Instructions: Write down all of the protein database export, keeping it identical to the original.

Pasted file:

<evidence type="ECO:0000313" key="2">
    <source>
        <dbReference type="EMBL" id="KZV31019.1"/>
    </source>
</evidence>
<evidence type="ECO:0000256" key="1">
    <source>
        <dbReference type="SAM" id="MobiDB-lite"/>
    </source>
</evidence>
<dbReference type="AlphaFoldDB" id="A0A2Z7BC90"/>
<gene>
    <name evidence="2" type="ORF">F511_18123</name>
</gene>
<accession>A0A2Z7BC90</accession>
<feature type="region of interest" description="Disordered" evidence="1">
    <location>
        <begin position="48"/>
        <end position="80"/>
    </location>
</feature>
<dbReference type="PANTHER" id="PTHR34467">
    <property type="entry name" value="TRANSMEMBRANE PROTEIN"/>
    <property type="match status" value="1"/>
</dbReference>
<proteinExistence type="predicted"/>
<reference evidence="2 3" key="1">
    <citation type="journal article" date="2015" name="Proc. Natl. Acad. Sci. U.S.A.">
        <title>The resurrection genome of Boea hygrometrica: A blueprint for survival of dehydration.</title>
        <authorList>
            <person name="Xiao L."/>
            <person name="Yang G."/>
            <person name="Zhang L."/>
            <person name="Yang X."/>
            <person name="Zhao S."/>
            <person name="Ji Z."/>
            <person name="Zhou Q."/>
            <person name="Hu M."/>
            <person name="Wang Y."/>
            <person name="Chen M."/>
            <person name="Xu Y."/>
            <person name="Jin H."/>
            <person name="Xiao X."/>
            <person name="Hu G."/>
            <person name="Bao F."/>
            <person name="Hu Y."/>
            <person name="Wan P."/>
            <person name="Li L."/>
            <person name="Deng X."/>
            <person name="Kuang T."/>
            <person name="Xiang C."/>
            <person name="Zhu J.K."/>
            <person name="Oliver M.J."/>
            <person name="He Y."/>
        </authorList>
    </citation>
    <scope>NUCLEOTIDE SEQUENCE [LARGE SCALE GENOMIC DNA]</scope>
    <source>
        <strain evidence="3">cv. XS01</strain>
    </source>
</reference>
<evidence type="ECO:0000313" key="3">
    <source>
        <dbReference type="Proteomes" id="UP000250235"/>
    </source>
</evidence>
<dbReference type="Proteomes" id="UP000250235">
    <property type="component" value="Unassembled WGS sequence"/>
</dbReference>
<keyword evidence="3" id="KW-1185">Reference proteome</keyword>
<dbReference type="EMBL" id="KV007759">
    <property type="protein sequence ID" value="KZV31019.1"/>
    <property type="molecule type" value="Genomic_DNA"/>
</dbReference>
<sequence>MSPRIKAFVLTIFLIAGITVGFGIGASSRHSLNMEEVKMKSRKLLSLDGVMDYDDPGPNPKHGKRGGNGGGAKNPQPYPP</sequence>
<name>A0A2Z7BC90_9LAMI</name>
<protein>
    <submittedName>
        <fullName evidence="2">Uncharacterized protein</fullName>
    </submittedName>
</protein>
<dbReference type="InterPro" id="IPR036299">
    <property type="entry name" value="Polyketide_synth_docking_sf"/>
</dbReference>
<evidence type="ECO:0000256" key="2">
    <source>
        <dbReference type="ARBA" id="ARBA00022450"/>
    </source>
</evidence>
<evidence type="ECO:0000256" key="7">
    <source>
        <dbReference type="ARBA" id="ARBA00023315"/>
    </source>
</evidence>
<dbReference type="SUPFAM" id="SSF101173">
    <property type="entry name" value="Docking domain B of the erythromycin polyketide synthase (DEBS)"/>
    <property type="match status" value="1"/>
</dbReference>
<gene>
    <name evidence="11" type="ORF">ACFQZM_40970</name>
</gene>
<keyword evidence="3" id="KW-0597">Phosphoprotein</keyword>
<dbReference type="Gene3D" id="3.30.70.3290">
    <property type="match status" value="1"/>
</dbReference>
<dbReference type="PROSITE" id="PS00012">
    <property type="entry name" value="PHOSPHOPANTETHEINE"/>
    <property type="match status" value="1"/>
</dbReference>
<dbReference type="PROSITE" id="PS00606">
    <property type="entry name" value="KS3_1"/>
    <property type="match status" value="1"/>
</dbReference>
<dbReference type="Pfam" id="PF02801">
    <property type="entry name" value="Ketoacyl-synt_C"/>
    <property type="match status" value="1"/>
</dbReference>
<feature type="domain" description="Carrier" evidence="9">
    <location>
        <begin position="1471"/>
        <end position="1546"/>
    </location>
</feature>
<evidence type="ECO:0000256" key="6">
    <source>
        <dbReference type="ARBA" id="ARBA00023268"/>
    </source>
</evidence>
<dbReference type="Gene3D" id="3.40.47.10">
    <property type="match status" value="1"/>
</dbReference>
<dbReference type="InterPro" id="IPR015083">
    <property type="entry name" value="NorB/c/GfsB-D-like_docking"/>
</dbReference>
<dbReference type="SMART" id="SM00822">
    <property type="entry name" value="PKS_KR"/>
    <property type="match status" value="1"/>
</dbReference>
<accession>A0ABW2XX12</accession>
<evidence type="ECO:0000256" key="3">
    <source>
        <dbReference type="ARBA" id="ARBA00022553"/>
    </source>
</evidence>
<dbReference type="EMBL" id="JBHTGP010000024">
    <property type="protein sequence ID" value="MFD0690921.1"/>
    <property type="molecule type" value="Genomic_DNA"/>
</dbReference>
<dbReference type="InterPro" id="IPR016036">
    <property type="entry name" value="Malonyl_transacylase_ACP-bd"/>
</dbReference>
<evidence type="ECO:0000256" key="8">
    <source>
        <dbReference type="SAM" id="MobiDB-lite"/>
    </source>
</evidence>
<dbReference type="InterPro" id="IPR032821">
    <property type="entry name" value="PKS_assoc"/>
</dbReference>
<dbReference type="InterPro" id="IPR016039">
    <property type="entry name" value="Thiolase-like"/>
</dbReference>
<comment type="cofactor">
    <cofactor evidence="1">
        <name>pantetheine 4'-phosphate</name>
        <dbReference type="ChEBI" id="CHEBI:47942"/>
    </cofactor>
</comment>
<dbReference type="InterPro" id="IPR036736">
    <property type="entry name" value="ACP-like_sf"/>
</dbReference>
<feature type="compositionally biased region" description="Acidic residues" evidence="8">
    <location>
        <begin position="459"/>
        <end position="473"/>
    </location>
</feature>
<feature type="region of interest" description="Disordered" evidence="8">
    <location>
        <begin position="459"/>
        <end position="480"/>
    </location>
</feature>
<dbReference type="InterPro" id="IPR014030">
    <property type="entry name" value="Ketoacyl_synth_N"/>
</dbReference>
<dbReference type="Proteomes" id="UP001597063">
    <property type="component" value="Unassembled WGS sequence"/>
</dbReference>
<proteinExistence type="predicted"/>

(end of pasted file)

<evidence type="ECO:0000313" key="2">
    <source>
        <dbReference type="EMBL" id="KZV31019.1"/>
    </source>
</evidence>
<evidence type="ECO:0000256" key="1">
    <source>
        <dbReference type="SAM" id="MobiDB-lite"/>
    </source>
</evidence>
<dbReference type="AlphaFoldDB" id="A0A2Z7BC90"/>
<gene>
    <name evidence="2" type="ORF">F511_18123</name>
</gene>
<accession>A0A2Z7BC90</accession>
<feature type="region of interest" description="Disordered" evidence="1">
    <location>
        <begin position="48"/>
        <end position="80"/>
    </location>
</feature>
<dbReference type="PANTHER" id="PTHR34467">
    <property type="entry name" value="TRANSMEMBRANE PROTEIN"/>
    <property type="match status" value="1"/>
</dbReference>
<proteinExistence type="predicted"/>
<reference evidence="2 3" key="1">
    <citation type="journal article" date="2015" name="Proc. Natl. Acad. Sci. U.S.A.">
        <title>The resurrection genome of Boea hygrometrica: A blueprint for survival of dehydration.</title>
        <authorList>
            <person name="Xiao L."/>
            <person name="Yang G."/>
            <person name="Zhang L."/>
            <person name="Yang X."/>
            <person name="Zhao S."/>
            <person name="Ji Z."/>
            <person name="Zhou Q."/>
            <person name="Hu M."/>
            <person name="Wang Y."/>
            <person name="Chen M."/>
            <person name="Xu Y."/>
            <person name="Jin H."/>
            <person name="Xiao X."/>
            <person name="Hu G."/>
            <person name="Bao F."/>
            <person name="Hu Y."/>
            <person name="Wan P."/>
            <person name="Li L."/>
            <person name="Deng X."/>
            <person name="Kuang T."/>
            <person name="Xiang C."/>
            <person name="Zhu J.K."/>
            <person name="Oliver M.J."/>
            <person name="He Y."/>
        </authorList>
    </citation>
    <scope>NUCLEOTIDE SEQUENCE [LARGE SCALE GENOMIC DNA]</scope>
    <source>
        <strain evidence="3">cv. XS01</strain>
    </source>
</reference>
<evidence type="ECO:0000313" key="3">
    <source>
        <dbReference type="Proteomes" id="UP000250235"/>
    </source>
</evidence>
<dbReference type="Proteomes" id="UP000250235">
    <property type="component" value="Unassembled WGS sequence"/>
</dbReference>
<keyword evidence="3" id="KW-1185">Reference proteome</keyword>
<dbReference type="EMBL" id="KV007759">
    <property type="protein sequence ID" value="KZV31019.1"/>
    <property type="molecule type" value="Genomic_DNA"/>
</dbReference>
<sequence>MSPRIKAFVLTIFLIAGITVGFGIGASSRHSLNMEEVKMKSRKLLSLDGVMDYDDPGPNPKHGKRGGNGGGAKNPQPYPP</sequence>
<name>A0A2Z7BC90_9LAMI</name>
<protein>
    <submittedName>
        <fullName evidence="2">Uncharacterized protein</fullName>
    </submittedName>
</protein>
<dbReference type="InterPro" id="IPR036299">
    <property type="entry name" value="Polyketide_synth_docking_sf"/>
</dbReference>
<evidence type="ECO:0000256" key="2">
    <source>
        <dbReference type="ARBA" id="ARBA00022450"/>
    </source>
</evidence>
<evidence type="ECO:0000256" key="7">
    <source>
        <dbReference type="ARBA" id="ARBA00023315"/>
    </source>
</evidence>
<dbReference type="SUPFAM" id="SSF101173">
    <property type="entry name" value="Docking domain B of the erythromycin polyketide synthase (DEBS)"/>
    <property type="match status" value="1"/>
</dbReference>
<gene>
    <name evidence="11" type="ORF">ACFQZM_40970</name>
</gene>
<keyword evidence="3" id="KW-0597">Phosphoprotein</keyword>
<dbReference type="Gene3D" id="3.30.70.3290">
    <property type="match status" value="1"/>
</dbReference>
<dbReference type="PROSITE" id="PS00012">
    <property type="entry name" value="PHOSPHOPANTETHEINE"/>
    <property type="match status" value="1"/>
</dbReference>
<dbReference type="PROSITE" id="PS00606">
    <property type="entry name" value="KS3_1"/>
    <property type="match status" value="1"/>
</dbReference>
<dbReference type="Pfam" id="PF02801">
    <property type="entry name" value="Ketoacyl-synt_C"/>
    <property type="match status" value="1"/>
</dbReference>
<feature type="domain" description="Carrier" evidence="9">
    <location>
        <begin position="1471"/>
        <end position="1546"/>
    </location>
</feature>
<evidence type="ECO:0000256" key="6">
    <source>
        <dbReference type="ARBA" id="ARBA00023268"/>
    </source>
</evidence>
<dbReference type="Gene3D" id="3.40.47.10">
    <property type="match status" value="1"/>
</dbReference>
<dbReference type="InterPro" id="IPR015083">
    <property type="entry name" value="NorB/c/GfsB-D-like_docking"/>
</dbReference>
<dbReference type="SMART" id="SM00822">
    <property type="entry name" value="PKS_KR"/>
    <property type="match status" value="1"/>
</dbReference>
<accession>A0ABW2XX12</accession>
<evidence type="ECO:0000256" key="3">
    <source>
        <dbReference type="ARBA" id="ARBA00022553"/>
    </source>
</evidence>
<dbReference type="EMBL" id="JBHTGP010000024">
    <property type="protein sequence ID" value="MFD0690921.1"/>
    <property type="molecule type" value="Genomic_DNA"/>
</dbReference>
<dbReference type="InterPro" id="IPR016036">
    <property type="entry name" value="Malonyl_transacylase_ACP-bd"/>
</dbReference>
<evidence type="ECO:0000256" key="8">
    <source>
        <dbReference type="SAM" id="MobiDB-lite"/>
    </source>
</evidence>
<dbReference type="InterPro" id="IPR032821">
    <property type="entry name" value="PKS_assoc"/>
</dbReference>
<dbReference type="InterPro" id="IPR016039">
    <property type="entry name" value="Thiolase-like"/>
</dbReference>
<comment type="cofactor">
    <cofactor evidence="1">
        <name>pantetheine 4'-phosphate</name>
        <dbReference type="ChEBI" id="CHEBI:47942"/>
    </cofactor>
</comment>
<dbReference type="InterPro" id="IPR036736">
    <property type="entry name" value="ACP-like_sf"/>
</dbReference>
<feature type="compositionally biased region" description="Acidic residues" evidence="8">
    <location>
        <begin position="459"/>
        <end position="473"/>
    </location>
</feature>
<feature type="region of interest" description="Disordered" evidence="8">
    <location>
        <begin position="459"/>
        <end position="480"/>
    </location>
</feature>
<dbReference type="InterPro" id="IPR014030">
    <property type="entry name" value="Ketoacyl_synth_N"/>
</dbReference>
<dbReference type="Proteomes" id="UP001597063">
    <property type="component" value="Unassembled WGS sequence"/>
</dbReference>
<proteinExistence type="predicted"/>